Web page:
Mine have been fine outdoors but indoors I imagine they would be subject to mealy bugs, just like all succulents.  You can mix up a homemade natural spray of 1 part rubbing alcohol, 8 parts water & a few drops of dishwashing soap.  Spray this at 7-day intervals for 1-4 weeks, depending on how bad the infestation is.


They are white and very small.  In other words, infrequent & insignificant.

Here’s a head’s up – they’re toxic (like most other houseplants) so keep them out of the way of babies, small children & pets.  Speaking of pets, my kitty Oscar loves to chew on plants but has no interest in String of Pearls.  He likes his foliage crunchy, not soft and mushy!

Strings Of Pearls (Senecio rowleyanus for those of you who like to know the botanic names) is also called String Of Beads or Bead Plant.   Fortunately for you and me, they’re a breeze to take care of.   One thing for sure, everyone who see yours will want one too!

You can get a String Of Pearls houseplant for your very own HERE.

Happy gardening,

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How I take care of & propagate my String Of Pearls outdoors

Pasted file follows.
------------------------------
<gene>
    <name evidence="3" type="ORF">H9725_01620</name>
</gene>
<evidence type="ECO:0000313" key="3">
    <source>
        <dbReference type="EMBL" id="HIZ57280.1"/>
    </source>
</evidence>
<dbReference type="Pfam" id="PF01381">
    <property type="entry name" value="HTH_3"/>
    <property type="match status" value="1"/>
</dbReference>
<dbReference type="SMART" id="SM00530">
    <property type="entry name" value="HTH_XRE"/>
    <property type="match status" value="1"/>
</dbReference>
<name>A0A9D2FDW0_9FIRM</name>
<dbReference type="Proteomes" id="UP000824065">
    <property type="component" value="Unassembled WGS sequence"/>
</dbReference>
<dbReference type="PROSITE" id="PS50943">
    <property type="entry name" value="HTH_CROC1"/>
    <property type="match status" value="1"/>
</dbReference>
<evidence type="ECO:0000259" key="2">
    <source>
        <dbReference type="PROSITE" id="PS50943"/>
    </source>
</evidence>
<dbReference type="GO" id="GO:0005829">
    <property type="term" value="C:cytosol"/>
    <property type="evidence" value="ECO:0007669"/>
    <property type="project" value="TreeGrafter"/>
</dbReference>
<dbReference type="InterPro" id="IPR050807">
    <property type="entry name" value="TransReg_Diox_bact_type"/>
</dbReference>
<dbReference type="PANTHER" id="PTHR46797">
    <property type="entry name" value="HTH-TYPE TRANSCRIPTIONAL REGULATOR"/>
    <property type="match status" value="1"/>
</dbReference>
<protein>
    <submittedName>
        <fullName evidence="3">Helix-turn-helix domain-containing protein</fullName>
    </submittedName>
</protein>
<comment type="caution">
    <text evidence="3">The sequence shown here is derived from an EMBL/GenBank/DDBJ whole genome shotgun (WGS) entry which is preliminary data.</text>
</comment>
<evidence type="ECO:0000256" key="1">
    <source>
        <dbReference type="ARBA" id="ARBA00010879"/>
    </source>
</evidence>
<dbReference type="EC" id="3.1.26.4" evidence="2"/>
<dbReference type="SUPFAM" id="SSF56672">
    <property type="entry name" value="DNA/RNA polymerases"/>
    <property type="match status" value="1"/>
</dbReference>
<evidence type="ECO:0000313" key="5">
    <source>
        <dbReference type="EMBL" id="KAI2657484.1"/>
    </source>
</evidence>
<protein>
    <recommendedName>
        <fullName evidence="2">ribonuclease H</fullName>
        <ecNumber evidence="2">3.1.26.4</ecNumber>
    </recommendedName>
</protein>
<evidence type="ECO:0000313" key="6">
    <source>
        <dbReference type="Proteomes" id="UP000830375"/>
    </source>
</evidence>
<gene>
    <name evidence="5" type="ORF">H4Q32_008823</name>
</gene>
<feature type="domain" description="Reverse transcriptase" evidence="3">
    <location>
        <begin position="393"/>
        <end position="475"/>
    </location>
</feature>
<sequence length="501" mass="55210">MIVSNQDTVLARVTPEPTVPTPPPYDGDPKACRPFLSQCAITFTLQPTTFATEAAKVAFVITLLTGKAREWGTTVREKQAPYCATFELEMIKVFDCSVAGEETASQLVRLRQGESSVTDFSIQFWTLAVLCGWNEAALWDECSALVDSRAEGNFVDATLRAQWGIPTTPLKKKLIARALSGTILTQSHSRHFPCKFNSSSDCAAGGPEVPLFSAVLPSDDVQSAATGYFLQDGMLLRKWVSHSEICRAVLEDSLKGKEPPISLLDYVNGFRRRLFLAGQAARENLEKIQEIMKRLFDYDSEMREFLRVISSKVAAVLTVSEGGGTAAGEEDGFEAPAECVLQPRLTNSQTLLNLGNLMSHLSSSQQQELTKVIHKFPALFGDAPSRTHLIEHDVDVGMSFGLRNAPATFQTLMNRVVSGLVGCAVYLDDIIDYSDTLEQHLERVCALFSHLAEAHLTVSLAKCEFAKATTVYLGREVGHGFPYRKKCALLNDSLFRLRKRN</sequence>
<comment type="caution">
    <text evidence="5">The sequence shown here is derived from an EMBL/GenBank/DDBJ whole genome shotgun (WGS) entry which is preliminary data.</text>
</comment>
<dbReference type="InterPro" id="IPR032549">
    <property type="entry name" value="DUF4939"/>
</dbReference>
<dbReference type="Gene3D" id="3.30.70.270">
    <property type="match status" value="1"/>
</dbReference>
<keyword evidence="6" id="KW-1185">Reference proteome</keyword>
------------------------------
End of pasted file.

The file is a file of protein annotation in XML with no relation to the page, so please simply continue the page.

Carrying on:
How I rejuvenated my String Of Pearls

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  1. Pingback: How To Grow String Of Pearls Succulent | Gardenoholic

  2. My “pearls” bloomed – and, though the little blossoms aren’t much to look at (kind of like a tiny white “bottle brush”) they do have a pleasant clove-like fragrance. I probably would never have noticed, but mine are planted in a succulent “wall garden”. And when caring for the plants – I smelled them, even before I saw the flowers. When I had them many years ago (when we lived in the north) as a houseplant – they did well but never bloomed. Seeing and smelling them was a nice surprise!

  3. Hi Lilla – Yes, the flowers are very small & almost look like poofs of pollen. 2 of mine have flowered but I’ve never smelled them so that’s interesting to know. I planted Sansevierias in my garden & the 1st time they flowered was delighted with the citrusy sweet pungent smell. Yes, so nice to have a surprise like that! Nell

  4. Jennifer Desiderio

    Hi Nell,

    Thank-you for all your tips! I was wondering do you plant the string of pearls in a special cacti soil? What kind of soil do you recommend?



  5. You’re welcome Jennifer. I always plant my succulents in succulent & cactus mix because it is very light & drains well. It also helps you to keep from overwatering them! There are different brands on the market so I’m not sure what’s available in your neck of the woods. Nell